9. Maff (@maff) said on 3rd October 2012, 10:03

    It should be noted that Motors TV isn’t showing it live this year, just crappy highlights. Maybe the article should be “Why you should watch… (But wont be able to in the UK at least).”

    On the plus side, v8 Supercars now do have an official Youtube channel with all the races posted in full a couple of days after the event, so this is probably the best bet for most of us in Europe, just have to avoid seeing the results.

  10. dennis (@dennis) said on 3rd October 2012, 10:14

    I think that video of Button at Bathurst really shows the violence and speed of an F1 car in a way that the television coverage isn’t able to deliver. I almost crapped my pants when he took that right hander after the downhill straight flat out in 7th gear and I’m sitting hear nipping on my coffee.

    Great compilation of videos!
    V8 Supercar races are definitely worth watching. Always interesting, proper driving with rev-matching etc.

    • Prisoner Monkeys (@prisoner-monkeys) said on 3rd October 2012, 10:31


      I almost crapped my pants when he took that right hander after the downhill straight flat out in 7th gear and I’m sitting hear nipping on my coffee.

      That’s the Chase for you. Now imagine doing it in a one-and-a-half-tonne V8-powered touring car with a gaggle of twenty-eight other like-minded souls all aiming for the same bit of road as you are.

  11. Prisoner Monkeys (@prisoner-monkeys) said on 3rd October 2012, 10:43

    For anyone who is interested in the history of the Great Race, there’s this: 50 Awesome Bathurst Moments, which coveres everything from Greg Murphy’s infamous five-minute penalty, to Glenn Seton’s 1995 heartbreak, the schism between V8 Supercars and Super Tourers of the late 1990s that saw the Barthurst 1000 was actually run twice a year, the Lap of the Gods, Larry Perkins going from last to first, and the Ambrose vs. Murphy punch-up.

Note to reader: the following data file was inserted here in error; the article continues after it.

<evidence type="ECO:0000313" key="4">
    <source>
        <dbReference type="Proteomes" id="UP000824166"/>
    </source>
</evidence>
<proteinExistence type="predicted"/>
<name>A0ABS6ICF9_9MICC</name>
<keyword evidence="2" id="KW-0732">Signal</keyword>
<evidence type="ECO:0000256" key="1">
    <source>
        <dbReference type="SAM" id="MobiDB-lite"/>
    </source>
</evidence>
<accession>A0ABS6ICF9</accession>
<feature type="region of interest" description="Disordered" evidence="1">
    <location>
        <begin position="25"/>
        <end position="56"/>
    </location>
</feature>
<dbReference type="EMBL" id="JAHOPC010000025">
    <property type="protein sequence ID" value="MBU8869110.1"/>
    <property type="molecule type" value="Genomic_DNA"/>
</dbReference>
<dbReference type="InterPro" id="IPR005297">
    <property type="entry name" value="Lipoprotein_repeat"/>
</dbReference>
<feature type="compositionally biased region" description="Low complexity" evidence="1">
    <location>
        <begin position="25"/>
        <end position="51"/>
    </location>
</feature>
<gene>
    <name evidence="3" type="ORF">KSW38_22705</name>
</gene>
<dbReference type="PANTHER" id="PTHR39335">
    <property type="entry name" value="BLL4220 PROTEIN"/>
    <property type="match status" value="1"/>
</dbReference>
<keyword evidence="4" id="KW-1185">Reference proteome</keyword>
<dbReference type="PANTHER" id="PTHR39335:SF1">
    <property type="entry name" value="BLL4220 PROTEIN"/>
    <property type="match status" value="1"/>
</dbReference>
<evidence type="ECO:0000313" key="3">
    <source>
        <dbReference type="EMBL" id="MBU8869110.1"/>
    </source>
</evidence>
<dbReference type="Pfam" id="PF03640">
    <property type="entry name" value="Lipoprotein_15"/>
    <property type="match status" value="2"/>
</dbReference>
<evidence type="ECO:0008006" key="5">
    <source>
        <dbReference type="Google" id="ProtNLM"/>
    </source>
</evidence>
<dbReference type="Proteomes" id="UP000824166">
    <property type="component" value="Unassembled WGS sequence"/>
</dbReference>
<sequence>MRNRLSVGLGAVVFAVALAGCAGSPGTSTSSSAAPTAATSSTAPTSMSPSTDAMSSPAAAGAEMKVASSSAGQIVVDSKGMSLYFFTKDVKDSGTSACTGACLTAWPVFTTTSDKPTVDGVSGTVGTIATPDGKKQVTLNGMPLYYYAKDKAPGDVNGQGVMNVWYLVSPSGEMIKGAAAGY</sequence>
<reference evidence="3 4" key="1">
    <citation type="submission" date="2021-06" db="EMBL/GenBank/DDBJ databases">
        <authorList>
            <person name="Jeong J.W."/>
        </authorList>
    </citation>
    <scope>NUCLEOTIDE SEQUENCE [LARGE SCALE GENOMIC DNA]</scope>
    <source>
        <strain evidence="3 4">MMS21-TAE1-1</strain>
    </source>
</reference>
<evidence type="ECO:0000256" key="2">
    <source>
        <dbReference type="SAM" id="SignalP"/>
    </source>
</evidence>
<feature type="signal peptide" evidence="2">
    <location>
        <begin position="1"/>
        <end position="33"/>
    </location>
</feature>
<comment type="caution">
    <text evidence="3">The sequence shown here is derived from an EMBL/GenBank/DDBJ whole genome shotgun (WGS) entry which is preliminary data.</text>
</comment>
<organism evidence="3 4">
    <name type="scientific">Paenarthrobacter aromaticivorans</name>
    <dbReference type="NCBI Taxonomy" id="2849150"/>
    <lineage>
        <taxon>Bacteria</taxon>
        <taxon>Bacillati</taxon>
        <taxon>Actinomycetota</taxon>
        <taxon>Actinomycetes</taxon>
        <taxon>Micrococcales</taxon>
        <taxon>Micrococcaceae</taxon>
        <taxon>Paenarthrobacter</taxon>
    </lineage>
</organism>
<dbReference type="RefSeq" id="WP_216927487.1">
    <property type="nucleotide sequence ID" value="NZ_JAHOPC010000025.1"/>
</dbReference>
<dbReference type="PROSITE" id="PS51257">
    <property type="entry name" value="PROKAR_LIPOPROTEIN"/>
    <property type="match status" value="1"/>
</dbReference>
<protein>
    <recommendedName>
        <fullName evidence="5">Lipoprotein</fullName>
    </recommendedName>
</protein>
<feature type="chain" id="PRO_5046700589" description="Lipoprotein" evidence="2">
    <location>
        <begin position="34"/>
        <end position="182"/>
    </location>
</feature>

12. Ben (@biv070) said on 3rd October 2012, 10:48

    Possibly the greatest onboard ever.

    If a guy who used to drive 220 m.p.h. for a living was scared going around the track, you know it’s got to be fun!

  13. thatscienceguy said on 3rd October 2012, 11:35

    I thought Kelly Racing were going to run 4 Nissans next year, not just two (ie all of the Kelly prep’ed cars going Nissan, so both of the Kelly’s Jack Daniels, Murphy’s Pepsi Max and Reindler’s Fair Dinkum Sheds)?

    • Prisoner Monkeys (@prisoner-monkeys) said on 3rd October 2012, 12:09

      They are running four Nissans next year. However, it is believed that Murphy and Pepsi Max are off to Walkinshaw Performance in a second car alongside Russell Ingall, while Karl Reindler will likely be dropped now that the team has funding for four works cars. James Moffat and Norton are believed to be in line for a drive with the team next year, but there is no word on who will fill the fourth car.

  14. the_sigman (@sigman1998) said on 3rd October 2012, 11:42

    Great article @aus_steve!
    V8 Supercars are the best! Come on Jamie Whincup!

  15. Thomas Baer (@yogibaer) said on 3rd October 2012, 12:05

    I always forget how great they make those intro’s. Every year they’re great, they one up there is awesome. This years should be too.

    Who is everyone tipping to win?? Tander and Percat for me

    • Prisoner Monkeys (@prisoner-monkeys) said on 3rd October 2012, 12:10

      Every year they’re great, they one up there is awesome.

      Really? I find them to be overly-dramatic and wildly over-produced, myself.

      • Thomas Baer (@yogibaer) said on 3rd October 2012, 14:10

        Really? I find them to be overly-dramatic and wildly over-produced, myself.

        Each to their own. I like how they set the mood for the race, but i can see they are are as you say they are, overly-dramatic and wildly over-produced, but you can say that about some of the BBC f1 intros that ive seen too